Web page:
Please use this identifier to cite or link to this item: http://cmuir.cmu.ac.th/jspui/handle/6653943832/55890
Title: International neurocognitive normative study: neurocognitive comparison data in diverse resource-limited settings: AIDS Clinical Trials Group A5271
Authors: K. Robertson
H. Jiang
S. R. Evans
C. M. Marra
B. Berzins
J. Hakim
N. Sacktor
M. Tulius Silva
T. B. Campbell
A. Nair
J. Schouten
With the 5271 study team
J. Kumwenda
K. Supparatpinyo
S. Tripathy
N. Kumarasamy
A. la Rosa
S. Montano
A. Mwafongo
C. Firnhaber
I. Sanne
L. Naini
F. Amod
A. Walawander
Keywords: Immunology and Microbiology
Medicine
Neuroscience
Issue Date: 1-Aug-2016
Abstract: © 2016, Journal of NeuroVirology, Inc. Infrastructure for conducting neurological research in resource-limited settings (RLS) is limited. The lack of neurological and neuropsychological (NP) assessment and normative data needed for clinical interpretation impedes research and clinical care. Here, we report on ACTG 5271, which provided neurological training of clinical site personnel and collected neurocognitive normative comparison data in diverse settings. At ten sites in seven RLS countries, we provided training for NP assessments. We collected normative comparison data on HIV− participants from Brazil (n = 240), India (n = 480), Malawi (n = 481), Peru (n = 239), South Africa (480), Thailand (n = 240), and Zimbabwe (n = 240). Participants had a negative HIV test within 30 days before standardized NP exams were administered at baseline and 770 at 6 months. Participants were enrolled in eight strata, gender (female and male), education (<10 and ≥10 years), and age (<35 and ≥35 years). Of 2400 enrolled, 770 completed the 6-month follow-up. As expected, significant between-country differences were evident in all the neurocognitive test scores (p < 0.0001). There was variation between the age, gender, and education strata on the neurocognitive tests. Age and education were important variables for all tests; older participants had poorer performance, and those with higher education had better performance. Women had better performance on verbal learning/memory and speed of processing tests, while men performed better on motor tests. This study provides the necessary neurocognitive normative data needed to build infrastructure for future neurological and neurocognitive studies in diverse RLS. These normative data are a much-needed resource for both clinicians and researchers.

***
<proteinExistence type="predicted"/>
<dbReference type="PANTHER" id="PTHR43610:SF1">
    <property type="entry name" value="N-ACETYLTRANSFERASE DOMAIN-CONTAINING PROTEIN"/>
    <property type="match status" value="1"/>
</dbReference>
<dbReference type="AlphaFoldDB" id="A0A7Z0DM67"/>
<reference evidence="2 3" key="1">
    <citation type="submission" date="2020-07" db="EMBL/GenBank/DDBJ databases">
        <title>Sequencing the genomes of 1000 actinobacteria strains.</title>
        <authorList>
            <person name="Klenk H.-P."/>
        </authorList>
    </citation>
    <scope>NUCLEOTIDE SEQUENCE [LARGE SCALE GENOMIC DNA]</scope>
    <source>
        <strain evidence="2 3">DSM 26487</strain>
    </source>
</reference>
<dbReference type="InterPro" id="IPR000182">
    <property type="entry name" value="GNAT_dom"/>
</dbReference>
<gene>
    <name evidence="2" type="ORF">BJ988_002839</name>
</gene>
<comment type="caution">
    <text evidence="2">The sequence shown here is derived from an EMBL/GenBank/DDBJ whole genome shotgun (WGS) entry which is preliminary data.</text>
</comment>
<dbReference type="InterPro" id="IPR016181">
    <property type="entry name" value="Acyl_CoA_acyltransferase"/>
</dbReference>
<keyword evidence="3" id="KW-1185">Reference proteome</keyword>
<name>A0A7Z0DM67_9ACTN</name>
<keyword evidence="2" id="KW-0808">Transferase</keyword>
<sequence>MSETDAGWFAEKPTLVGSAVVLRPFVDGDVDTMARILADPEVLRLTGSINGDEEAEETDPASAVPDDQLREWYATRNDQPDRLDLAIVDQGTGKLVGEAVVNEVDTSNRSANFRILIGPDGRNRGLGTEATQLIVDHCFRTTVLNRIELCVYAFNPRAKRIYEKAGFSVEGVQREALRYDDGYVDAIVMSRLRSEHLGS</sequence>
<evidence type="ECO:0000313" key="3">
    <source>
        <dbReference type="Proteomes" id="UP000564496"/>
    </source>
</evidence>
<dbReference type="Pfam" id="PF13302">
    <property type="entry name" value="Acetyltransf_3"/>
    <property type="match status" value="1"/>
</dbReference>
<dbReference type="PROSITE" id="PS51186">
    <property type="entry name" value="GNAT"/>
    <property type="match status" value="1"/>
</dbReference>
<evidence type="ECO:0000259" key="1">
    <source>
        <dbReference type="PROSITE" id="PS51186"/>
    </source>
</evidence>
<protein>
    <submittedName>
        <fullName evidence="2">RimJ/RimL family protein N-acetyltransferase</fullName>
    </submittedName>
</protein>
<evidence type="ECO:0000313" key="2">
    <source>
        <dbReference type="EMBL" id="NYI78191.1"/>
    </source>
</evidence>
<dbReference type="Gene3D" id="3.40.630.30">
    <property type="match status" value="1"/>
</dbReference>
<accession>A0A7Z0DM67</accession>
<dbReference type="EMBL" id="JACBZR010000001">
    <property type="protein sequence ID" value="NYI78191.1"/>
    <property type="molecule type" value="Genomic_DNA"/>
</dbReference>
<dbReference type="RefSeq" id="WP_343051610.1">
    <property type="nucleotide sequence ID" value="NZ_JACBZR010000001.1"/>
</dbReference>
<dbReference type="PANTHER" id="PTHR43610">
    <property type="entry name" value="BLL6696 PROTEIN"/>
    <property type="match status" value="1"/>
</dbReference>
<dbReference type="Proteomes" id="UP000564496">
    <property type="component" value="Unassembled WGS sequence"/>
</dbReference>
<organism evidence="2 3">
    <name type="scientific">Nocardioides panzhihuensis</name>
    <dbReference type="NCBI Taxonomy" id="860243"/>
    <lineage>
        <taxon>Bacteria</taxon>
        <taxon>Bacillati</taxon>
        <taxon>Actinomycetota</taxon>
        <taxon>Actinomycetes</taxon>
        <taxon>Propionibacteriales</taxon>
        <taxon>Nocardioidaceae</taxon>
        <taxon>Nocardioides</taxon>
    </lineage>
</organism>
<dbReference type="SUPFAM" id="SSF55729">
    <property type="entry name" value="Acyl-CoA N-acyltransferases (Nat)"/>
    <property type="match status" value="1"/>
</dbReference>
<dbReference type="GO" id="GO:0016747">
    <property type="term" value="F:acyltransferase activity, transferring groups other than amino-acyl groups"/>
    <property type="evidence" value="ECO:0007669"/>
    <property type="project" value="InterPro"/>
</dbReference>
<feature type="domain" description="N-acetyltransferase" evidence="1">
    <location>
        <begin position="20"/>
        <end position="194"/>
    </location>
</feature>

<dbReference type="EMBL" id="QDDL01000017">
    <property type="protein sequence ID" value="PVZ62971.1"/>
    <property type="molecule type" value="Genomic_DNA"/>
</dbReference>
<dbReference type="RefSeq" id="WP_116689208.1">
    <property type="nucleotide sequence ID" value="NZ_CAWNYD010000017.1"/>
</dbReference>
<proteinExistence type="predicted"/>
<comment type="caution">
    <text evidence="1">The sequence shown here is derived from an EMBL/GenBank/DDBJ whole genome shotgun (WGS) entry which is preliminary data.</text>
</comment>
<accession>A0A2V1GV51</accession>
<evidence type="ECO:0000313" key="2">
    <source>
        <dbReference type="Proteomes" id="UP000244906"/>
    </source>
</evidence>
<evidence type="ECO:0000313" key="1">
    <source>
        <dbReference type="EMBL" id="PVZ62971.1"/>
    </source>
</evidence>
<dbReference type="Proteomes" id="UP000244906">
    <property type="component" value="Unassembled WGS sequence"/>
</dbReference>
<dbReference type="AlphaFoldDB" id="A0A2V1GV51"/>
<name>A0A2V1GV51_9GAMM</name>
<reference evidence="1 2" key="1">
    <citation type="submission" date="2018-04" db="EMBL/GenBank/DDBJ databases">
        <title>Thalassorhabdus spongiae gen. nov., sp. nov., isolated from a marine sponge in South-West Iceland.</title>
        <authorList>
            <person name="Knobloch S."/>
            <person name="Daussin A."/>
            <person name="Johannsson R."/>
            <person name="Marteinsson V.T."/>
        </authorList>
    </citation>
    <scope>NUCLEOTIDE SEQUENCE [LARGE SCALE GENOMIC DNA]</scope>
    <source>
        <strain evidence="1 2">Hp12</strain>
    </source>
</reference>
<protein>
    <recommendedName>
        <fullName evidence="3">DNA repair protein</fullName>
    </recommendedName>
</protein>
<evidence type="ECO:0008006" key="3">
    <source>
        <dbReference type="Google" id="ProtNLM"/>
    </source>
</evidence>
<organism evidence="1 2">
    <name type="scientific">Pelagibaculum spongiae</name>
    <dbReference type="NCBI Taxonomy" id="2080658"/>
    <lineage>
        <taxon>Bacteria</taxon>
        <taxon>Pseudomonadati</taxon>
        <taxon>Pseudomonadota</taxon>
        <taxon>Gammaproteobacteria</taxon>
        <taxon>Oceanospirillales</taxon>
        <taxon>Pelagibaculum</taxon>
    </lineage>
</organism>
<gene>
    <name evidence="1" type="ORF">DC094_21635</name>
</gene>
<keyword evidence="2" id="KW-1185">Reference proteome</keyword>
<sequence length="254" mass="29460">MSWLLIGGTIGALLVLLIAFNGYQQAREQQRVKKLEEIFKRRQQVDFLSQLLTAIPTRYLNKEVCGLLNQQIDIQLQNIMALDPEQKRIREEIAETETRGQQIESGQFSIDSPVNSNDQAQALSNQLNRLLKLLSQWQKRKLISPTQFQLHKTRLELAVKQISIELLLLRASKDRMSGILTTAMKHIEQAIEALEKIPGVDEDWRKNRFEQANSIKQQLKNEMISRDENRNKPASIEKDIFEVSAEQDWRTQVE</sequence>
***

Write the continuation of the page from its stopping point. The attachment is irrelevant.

URI: https://www.scopus.com/inward/record.uri?partnerID=HzOxMe3b&scp=84953228926&origin=inward
http://cmuir.cmu.ac.th/jspui/handle/6653943832/55890
ISSN: 15382443
13550284
Appears in Collections:CMUL: Journal Articles

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